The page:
Oct 2, 2019

Whistleblower contacted House Intel Committee before filing official complaint

Rep. Adam Schiff. Photo: Tom Brenner/Getty Images

The whistleblower who alleged that President Trump was abusing his office to solicit election interference from Ukraine contacted a staffer on the House Intelligence Committee before filing an official complaint, a spokesman for Chairman Adam Schiff (D-Calif.) confirmed to the New York Times.

"Like other whistle-blowers have done before and since under Republican and Democratic-controlled committees, the whistle-blower contacted the committee for guidance on how to report possible wrongdoing within the jurisdiction of the intelligence community."
— Spokesman Patrick Boland

Why it matters: The attempt by the whistleblower to make his allegations known, even after reporting them to the top lawyer at the CIA, illustrates his concerns that the issue may not be handled with the appropriate level of urgency, per the Times.

  • The House Intelligence aide suggested to the whistleblower that he file a formal complaint, which was subsequently blocked by the Trump administration from being turned over to Congress.
  • The committee's advanced knowledge of the allegations explains how Schiff, who has been tasked with investigating Trump's interactions with Ukraine as part of an impeachment inquiry, knew how important it was to demand the complaint be turned over by the acting director of intelligence, Joseph Maguire.
  • It's worth noting that Schiff neither saw the full complaint, knew the identity of the whistleblower nor knew the specifics of the allegations before it was released by the Trump administration, according to Boland.

Between the lines: Schiff has become one of Trump's favorite targets as the impeachment investigation unfolds, with the president repeatedly accusing the top Democrat of "treason" and demanding that he resign. Boland contends that there was no impropriety and that the committee followed all appropriate procedures, but it's nonetheless likely that Trump will latch onto the revelations for further attacks.

Go deeper: Schiff calls Trump's whistleblower tweets "an incitement of violence"

Go deeper

Coronavirus dashboard

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  1. Global: Total confirmed cases as of 3 a.m. ET: 5,410,228 — Total deaths: 345,105 — Total recoveries — 2,169,005Map.
  2. U.S.: Total confirmed cases as of 3 a.m. ET: 1,643,499 — Total deaths: 97,722 — Total recoveries: 366,736 — Total tested: 14,163,915Map.
  3. World: White House announces travel restrictions on Brazil, coronavirus hotspot in Southern Hemisphere Over 100 coronavirus cases in Germany tied to single day of church services — Boris Johnson backs top aide amid reports that he broke U.K. lockdown while exhibiting symptoms.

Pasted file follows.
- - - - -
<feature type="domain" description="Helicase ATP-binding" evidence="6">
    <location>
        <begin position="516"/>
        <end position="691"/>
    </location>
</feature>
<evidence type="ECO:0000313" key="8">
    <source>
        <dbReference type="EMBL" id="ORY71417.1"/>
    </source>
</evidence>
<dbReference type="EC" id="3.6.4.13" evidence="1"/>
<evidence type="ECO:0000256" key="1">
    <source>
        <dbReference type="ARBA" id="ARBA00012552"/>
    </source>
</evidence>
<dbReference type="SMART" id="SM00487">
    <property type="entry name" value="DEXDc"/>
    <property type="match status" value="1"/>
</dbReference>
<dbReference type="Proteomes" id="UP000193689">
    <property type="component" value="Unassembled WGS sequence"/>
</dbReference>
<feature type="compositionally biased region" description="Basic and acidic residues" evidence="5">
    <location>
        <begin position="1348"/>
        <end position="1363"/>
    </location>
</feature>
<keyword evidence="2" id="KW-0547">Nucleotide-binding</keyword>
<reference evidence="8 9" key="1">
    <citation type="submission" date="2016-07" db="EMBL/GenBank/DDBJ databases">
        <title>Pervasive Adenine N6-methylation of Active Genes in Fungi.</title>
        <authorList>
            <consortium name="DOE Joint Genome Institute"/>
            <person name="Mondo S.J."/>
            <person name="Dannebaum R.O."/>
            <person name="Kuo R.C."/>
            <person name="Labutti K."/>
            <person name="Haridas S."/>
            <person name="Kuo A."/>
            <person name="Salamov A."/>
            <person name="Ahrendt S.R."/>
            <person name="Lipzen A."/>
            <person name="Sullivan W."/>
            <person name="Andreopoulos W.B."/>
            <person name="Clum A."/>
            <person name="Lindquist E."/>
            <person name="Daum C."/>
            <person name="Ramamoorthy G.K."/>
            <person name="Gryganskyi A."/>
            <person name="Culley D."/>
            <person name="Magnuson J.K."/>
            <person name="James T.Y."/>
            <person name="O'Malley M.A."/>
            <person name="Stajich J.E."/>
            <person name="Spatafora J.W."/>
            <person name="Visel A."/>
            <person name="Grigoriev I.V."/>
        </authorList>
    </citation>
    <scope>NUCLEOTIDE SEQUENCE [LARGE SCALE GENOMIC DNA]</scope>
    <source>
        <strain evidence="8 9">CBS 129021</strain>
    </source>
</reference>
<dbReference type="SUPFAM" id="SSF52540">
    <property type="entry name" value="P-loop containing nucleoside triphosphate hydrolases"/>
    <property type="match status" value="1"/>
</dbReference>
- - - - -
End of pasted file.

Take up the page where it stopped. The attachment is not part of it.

4. Public health: Officials are urging Americans to wear masks headed into Memorial Day weekend Report finds "little evidence" coronavirus under control in most statesHurricanes, wildfires, the flu could strain COVID-19 response
  5. Economy: White House economic adviser Kevin Hassett says it's possible the unemployment rate could still be in double digits by November's election — Public employees brace for layoffs.
  6. Federal government: Trump attacks a Columbia University study that suggests earlier lockdown could have saved 36,000 American lives.
  7. What should I do? Hydroxychloroquine questions answeredTraveling, asthma, dishes, disinfectants and being contagiousMasks, lending books and self-isolatingExercise, laundry, what counts as soap — Pets, moving and personal healthAnswers about the virus from Axios expertsWhat to know about social distancingHow to minimize your risk.
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Updated 2 hours ago - Politics & Policy

U.S. coronavirus updates

Data: The Center for Systems Science and Engineering at Johns Hopkins; Map: Andrew Witherspoon/Axios. This graphic includes "probable deaths" that New York City began reporting on April 14.

The CDC is warning of potentially "aggressive rodent behavior" amid a rise in reports of rat activity in several areas, as the animals search further for food while Americans stay home more during the coronavirus pandemic.

By the numbers: More than 97,700 people have died from COVID-19 and over 1.6 million have tested positive in the U.S. Over 366,700 Americans have recovered and more than 14.1 million tests have been conducted.

World coronavirus updates

Data: The Center for Systems Science and Engineering at Johns Hopkins; Map: Axios Visuals

Japan's economy minister outlined plans on Monday to end the nationwide state of emergency as the number of new novel coronavirus cases continues to decline to fewer than 50 a day, per Bloomberg. Japan has reported 16,550 cases and 820 deaths.

By the numbers: Over 5.4 million people have tested positive for the virus as of Monday, and more than 2.1 million have recovered. The U.S. has reported the most cases in the world (over 1.6 million from 13.7 million tests). The U.K. is reporting over 36,800 deaths from the coronavirus — the most fatalities outside the U.S.